Although educational pathways have led some of the scheme’s younger scholars to playing opportunities farther afield, the scheme continues to support the ministry of music within the two dioceses. Currently, upwards of 30 full-time and committed parish organists are musicians who have benefited. One ex -scholar, Mrs Anne Tyler, described the scheme as ‘brilliant.’ She is not alone, as gratitude for the scheme is the common consensus of all scholars, and what is most pleasing to the Board is that specific reasons for that gratitude differ from scholar to scholar, reflecting its inclusive and all-embracing ethos and approach.

The 25th Anniversary Awards Service in St Anne’s was truly an occasion for thanksgiving. Current and ex-scholars were in attendance along with past and present members of the Board. The address was given by Dean of Derry, the Very Rev William Morton, himself a very accomplished organist.

Ten new scholars were formally welcomed by the Right Rev Alan Harper, former Archbishop of Armagh and a past member of the Organ Scholarship Management Board. The congregation was reminded by both speakers of the vital importance of choral music to the worship of the Church of Ireland and the need to maintain the long tradition of Anglican choral tradition.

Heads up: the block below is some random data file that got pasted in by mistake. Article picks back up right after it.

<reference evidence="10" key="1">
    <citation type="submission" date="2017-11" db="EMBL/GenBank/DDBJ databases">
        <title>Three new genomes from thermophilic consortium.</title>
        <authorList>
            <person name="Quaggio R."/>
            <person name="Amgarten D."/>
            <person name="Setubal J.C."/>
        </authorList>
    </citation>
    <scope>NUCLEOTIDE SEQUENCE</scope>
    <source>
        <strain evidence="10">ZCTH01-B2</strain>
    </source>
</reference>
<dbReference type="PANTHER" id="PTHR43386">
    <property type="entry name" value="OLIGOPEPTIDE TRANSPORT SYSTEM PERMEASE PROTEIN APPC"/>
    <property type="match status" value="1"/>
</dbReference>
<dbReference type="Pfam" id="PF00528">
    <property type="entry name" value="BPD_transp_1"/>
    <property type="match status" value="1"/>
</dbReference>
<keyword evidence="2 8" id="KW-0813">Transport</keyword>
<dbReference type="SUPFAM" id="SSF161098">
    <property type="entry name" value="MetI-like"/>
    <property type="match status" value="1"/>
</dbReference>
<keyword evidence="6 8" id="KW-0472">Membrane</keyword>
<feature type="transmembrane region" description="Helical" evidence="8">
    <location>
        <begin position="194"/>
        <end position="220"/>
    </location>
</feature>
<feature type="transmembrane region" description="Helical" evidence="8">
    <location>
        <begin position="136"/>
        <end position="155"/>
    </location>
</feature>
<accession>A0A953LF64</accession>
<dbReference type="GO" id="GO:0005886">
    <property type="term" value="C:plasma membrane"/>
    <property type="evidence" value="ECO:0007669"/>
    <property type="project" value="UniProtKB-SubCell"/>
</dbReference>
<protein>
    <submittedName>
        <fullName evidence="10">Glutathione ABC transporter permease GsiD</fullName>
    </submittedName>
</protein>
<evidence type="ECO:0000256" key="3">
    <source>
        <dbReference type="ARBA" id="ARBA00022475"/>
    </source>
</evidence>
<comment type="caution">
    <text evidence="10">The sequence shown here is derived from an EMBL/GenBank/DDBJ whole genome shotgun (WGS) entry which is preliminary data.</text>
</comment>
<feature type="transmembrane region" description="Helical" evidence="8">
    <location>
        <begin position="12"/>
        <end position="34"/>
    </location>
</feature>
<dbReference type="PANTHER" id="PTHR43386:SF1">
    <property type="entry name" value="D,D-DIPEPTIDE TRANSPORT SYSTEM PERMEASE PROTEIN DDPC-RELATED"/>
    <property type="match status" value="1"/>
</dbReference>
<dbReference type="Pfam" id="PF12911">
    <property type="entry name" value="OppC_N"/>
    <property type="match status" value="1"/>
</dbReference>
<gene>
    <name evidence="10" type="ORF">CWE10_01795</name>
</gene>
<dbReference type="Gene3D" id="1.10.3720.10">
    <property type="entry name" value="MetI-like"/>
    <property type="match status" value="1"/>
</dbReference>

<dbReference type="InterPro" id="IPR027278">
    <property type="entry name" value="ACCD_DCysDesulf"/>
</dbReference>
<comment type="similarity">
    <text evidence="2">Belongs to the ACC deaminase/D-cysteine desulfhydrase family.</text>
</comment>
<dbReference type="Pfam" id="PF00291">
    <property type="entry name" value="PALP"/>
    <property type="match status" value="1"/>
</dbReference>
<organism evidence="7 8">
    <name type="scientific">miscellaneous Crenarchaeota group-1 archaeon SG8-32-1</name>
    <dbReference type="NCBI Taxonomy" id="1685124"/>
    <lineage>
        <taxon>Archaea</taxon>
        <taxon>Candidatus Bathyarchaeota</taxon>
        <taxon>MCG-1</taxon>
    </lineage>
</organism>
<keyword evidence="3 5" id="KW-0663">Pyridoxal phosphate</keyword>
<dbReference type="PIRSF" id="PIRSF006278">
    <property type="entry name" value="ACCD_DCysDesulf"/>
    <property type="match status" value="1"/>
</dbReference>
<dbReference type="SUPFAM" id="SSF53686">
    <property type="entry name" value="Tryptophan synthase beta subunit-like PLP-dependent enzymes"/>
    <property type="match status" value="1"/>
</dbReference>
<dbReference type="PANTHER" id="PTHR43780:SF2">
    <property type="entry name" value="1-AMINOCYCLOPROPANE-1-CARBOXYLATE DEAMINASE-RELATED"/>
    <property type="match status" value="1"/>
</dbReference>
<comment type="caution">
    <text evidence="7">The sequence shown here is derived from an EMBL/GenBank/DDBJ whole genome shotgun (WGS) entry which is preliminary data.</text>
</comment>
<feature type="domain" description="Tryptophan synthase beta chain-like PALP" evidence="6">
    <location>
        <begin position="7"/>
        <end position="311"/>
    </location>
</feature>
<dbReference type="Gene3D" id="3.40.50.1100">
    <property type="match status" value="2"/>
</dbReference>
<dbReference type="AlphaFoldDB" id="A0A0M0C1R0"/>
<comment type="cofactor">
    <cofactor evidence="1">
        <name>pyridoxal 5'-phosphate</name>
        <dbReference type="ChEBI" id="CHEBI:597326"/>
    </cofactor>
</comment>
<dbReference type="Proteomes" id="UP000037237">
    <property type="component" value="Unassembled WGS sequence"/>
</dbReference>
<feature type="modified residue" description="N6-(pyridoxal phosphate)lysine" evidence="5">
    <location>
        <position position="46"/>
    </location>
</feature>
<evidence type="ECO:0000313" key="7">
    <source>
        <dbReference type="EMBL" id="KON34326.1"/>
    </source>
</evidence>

The ten new scholars are Michael Burrowes (Holywood), Melanie Campbell (Loughinisland), Robin Crockett (Dromore Cathedral), Ronnie Drury (Bangor Abbey), Rowel Friers (Holywood), Matthew Greenaway (Seagoe), Jamie Howe (Ballymacash), Louise King (Inch), Vivien McCullough (Aghalee) and Kathryn Seymour (Larne & Inver).

One scholar, David Shephard, who has successfully completed the course, was also awarded his certificate. The continuing scholars are David McClellan, Tara Devers and Miriam King.

Refreshments after the service provided an informal setting for the fellowship of the scheme to continue.   Canon Humphries thanked the Dean of Belfast, the Very Rev John Mann, and the Cathedral staff for once again generously hosting the Organ Scholarship awards service and paid tribute to Mr David Stevens (Master of Choristers), Mr Ian Barber (Organist) and the Cathedral Choristers whose musical offering had so beautifully enhanced the worship of all who had gathered to give thanks to God.

Canon Humphies also thanked the team of ladies from St Molua’s Parish who had kindly volunteered to help with the refreshments.

He said: “Our prayer is that the scheme will continue to serve the needs of parishes within the two Dioceses for many years to come and that parishes will in turn support the efforts being made to help provide music in the public worship of Almighty God.”

The current Board of Management is:

Reverend Canon W David Humphries (Rector of St Molua’s Stormont) – Chair person.
Lady Brenda Sheil – Vice Chair
Reverend Amanda Adams – (Rector of Ballyrashane and Kildollagh) -Hon. Secretary
Reverend John Auchmuty – (Rector of St Columba’s, Knock)
Reverend Julie Bell (Curate – Christ Church Lisburn and an ex scholar)
Mr Richard Brown (Ex scholar and organist of Holy Trinity, Belfast)
Professor Alan Hibbert (Organist)
Mr Gerald Hill (Organist)
Reverend Adrian McLauglin –(Rector of St Colman’s Dunmurry)
Mr Timothy Wilson (Organist)